I have just created a large set of new quizzes designed to test your skills at estimating numbers. You can enter the site at SibleyBirds.com, and you will also find a brief discussion of the art of estimating numbers. This is very much a “beta” version, so thanks in advance for your patience if anything doesn’t […]
No matter how serious you are about birding, or how much you want to see hawks, a Mourning Dove will always have a stronger interest in spotting them. Birds that are in mortal danger of hawk attacks have excellent eyesight and are constantly alert to any potential threat. It’s a safe bet that they will spot […]
Clicking on any image will open the full size image in a new window, so you can study the larger size and then return to the quiz – still in progress – in this window. Thanks to Martin Reid for allowing the use of his photos (and for counting the birds in each one!).
Test your “partial cues” recognition skills. Each photo shows only part of a common North American backyard bird. (All photos © David Sibley.)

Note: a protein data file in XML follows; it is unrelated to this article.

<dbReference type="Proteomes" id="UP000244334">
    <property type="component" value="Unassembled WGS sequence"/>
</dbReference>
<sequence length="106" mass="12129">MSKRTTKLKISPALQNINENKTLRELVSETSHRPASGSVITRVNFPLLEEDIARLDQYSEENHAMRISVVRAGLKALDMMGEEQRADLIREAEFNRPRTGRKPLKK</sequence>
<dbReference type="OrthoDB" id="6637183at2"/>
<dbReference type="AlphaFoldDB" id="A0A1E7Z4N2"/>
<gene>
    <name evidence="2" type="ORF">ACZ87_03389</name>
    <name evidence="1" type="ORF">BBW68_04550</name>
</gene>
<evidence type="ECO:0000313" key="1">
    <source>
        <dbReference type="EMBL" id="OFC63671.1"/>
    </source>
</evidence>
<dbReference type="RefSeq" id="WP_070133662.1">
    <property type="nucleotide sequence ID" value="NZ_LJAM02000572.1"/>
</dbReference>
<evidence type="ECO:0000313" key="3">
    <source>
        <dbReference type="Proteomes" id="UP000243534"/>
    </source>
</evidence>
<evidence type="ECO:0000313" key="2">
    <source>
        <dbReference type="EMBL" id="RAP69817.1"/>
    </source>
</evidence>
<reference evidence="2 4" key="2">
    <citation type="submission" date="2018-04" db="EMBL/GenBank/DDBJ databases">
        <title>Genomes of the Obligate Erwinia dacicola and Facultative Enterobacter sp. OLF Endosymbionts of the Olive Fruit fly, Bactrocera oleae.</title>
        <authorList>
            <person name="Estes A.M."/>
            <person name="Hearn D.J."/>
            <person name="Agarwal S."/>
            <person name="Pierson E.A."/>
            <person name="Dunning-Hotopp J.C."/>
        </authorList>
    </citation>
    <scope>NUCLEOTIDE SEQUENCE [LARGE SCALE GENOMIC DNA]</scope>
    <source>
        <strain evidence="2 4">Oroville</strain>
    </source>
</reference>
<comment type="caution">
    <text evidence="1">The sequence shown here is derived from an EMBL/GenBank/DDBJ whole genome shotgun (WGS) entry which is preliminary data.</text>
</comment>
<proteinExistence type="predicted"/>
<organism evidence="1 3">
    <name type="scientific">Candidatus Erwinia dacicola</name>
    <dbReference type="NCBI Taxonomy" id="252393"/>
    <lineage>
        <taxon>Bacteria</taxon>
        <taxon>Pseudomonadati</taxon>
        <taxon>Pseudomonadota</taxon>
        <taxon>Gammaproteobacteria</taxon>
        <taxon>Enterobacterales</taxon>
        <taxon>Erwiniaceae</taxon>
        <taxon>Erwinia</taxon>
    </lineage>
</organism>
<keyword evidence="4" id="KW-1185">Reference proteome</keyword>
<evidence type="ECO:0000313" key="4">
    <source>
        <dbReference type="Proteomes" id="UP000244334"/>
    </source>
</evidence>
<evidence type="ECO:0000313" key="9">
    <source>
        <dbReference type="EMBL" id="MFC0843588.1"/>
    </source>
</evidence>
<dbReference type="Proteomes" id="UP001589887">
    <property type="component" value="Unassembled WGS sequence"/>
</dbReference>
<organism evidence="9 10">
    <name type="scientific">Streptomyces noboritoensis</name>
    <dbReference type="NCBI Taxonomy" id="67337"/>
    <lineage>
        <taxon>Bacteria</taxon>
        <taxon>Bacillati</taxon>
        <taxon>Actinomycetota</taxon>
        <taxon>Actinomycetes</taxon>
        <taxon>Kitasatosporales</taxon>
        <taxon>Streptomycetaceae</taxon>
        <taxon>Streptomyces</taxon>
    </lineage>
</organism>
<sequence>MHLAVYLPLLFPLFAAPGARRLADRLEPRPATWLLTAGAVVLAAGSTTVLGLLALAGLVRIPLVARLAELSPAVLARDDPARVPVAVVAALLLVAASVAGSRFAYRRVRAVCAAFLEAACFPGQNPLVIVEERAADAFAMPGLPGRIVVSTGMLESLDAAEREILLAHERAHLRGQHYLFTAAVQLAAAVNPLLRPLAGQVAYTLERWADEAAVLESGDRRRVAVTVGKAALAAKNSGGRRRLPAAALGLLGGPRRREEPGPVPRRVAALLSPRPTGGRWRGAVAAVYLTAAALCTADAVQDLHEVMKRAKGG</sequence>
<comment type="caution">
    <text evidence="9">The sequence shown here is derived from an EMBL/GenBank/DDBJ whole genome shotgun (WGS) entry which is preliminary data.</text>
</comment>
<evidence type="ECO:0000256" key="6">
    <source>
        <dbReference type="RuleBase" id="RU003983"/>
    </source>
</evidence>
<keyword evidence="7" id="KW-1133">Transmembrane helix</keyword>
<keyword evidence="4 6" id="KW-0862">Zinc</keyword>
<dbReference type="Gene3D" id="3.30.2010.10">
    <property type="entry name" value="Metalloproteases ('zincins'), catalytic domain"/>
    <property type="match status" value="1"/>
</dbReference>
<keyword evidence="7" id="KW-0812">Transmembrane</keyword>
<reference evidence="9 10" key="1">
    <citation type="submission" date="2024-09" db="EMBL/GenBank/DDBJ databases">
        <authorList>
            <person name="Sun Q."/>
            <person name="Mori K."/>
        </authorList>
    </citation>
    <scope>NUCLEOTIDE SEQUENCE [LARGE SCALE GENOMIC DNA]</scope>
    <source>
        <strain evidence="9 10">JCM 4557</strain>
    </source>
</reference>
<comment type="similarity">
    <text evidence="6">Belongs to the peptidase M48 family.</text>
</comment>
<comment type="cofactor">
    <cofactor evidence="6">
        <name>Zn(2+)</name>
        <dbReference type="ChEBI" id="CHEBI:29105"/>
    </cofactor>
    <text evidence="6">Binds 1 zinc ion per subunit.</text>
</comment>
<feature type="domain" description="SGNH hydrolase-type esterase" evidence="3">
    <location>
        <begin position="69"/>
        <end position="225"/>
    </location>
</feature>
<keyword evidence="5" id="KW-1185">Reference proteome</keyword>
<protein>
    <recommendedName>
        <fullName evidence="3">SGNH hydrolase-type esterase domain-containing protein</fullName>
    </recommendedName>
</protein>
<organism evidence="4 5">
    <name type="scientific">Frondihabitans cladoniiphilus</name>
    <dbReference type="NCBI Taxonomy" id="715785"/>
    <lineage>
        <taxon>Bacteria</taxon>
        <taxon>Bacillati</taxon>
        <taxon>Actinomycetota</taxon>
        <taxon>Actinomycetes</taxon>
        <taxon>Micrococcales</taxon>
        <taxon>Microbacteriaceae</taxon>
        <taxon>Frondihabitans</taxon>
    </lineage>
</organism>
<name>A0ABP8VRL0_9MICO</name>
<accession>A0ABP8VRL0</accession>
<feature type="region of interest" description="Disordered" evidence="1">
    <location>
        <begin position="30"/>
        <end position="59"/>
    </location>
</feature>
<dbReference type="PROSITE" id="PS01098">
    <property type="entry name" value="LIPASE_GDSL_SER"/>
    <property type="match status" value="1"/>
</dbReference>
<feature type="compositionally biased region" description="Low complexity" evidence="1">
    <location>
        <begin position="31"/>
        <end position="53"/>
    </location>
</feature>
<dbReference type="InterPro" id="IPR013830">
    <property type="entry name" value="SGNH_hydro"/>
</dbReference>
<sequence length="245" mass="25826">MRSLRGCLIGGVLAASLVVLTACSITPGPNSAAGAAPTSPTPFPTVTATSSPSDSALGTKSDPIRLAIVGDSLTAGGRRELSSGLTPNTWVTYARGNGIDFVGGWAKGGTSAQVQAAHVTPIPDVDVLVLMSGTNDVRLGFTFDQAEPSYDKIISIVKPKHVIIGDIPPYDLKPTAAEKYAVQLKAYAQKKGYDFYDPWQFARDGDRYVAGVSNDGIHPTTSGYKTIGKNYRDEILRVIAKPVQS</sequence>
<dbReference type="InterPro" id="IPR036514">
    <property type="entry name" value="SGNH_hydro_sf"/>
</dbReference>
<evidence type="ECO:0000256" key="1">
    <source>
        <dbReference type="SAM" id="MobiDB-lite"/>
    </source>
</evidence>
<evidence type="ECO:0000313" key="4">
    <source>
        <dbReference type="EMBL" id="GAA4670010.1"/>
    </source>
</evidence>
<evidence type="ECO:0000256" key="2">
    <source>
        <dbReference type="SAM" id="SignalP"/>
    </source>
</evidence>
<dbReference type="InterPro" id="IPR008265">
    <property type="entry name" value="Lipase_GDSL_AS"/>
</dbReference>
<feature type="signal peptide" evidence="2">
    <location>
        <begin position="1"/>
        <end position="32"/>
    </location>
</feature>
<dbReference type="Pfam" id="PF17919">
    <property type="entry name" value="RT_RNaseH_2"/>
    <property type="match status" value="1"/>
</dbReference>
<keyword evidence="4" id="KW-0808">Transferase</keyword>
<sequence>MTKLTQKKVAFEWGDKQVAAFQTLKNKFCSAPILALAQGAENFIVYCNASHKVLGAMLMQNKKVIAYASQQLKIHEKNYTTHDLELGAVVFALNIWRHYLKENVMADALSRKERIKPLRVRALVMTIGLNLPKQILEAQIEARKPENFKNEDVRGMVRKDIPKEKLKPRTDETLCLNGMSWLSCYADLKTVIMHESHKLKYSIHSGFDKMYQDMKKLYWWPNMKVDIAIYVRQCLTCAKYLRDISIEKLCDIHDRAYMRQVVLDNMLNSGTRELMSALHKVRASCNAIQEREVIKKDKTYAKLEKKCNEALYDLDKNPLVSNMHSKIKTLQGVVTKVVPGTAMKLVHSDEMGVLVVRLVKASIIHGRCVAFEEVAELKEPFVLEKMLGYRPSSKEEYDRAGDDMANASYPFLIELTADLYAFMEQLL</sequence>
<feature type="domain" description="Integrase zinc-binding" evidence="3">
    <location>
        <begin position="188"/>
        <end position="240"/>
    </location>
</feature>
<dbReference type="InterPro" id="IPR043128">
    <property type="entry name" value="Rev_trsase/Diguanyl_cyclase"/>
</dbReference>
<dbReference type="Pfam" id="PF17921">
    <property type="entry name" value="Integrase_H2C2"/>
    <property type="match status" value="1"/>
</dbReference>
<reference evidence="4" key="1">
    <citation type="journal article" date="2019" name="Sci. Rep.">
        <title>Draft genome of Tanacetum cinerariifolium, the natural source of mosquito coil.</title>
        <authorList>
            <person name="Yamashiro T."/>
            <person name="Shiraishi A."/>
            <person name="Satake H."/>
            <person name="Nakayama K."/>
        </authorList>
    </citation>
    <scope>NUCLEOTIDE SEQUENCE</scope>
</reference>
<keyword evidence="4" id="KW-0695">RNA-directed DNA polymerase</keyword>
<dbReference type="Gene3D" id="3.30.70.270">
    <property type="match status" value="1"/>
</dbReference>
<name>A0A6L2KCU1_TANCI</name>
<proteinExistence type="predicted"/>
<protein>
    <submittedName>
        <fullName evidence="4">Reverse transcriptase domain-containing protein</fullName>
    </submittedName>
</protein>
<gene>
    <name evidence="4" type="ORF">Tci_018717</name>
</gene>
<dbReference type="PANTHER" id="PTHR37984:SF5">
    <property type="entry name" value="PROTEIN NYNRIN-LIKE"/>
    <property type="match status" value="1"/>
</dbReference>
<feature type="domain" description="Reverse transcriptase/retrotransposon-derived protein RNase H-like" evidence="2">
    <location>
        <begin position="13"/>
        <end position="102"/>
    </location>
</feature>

Find the Greater Secondary Coverts These are some of my digiscoped photos from a recent trip to Belize, all taken at the fantastic Black Rock Lodge. On each photo body parts are labeled with letters, and your challenge is to identify the greater secondary coverts on each bird. Good luck!
By the end of February, even in cold and snowy Massachusetts, Red-tailed Hawks are courting and forming pairs in preparation for nesting. It’s common to see the male and female of a pair sitting close to each other in a tree, and this provides a very powerful clue to identification. Hawks are generally solitary and […]
One of the biggest challenges of identifying a Cackling Goose is just finding one, especially in the east where the species is rare and occurs mostly as single birds (of the relatively large and pale Richardson’s subspecies) among big flocks of Canadas. The photos below show one Richardson’s Cackling Goose among Canadas. See if you […]
Here are three more “flocks” of lentils that need to be estimated. If you need an extra challenge, give yourself a time limit to come up with each number.
Most Passerines only hold juvenal plumage for a few weeks, quickly molting to a more adult-like plumage soon after they fledge and before fall migration. It’s a plumage that is seen almost entirely on the breeding grounds, but the breeding grounds (and fledging time) of many birds overlaps broadly with the fall migration of others, […]
Another quiz to test your skill at estimating numbers of birds in flocks.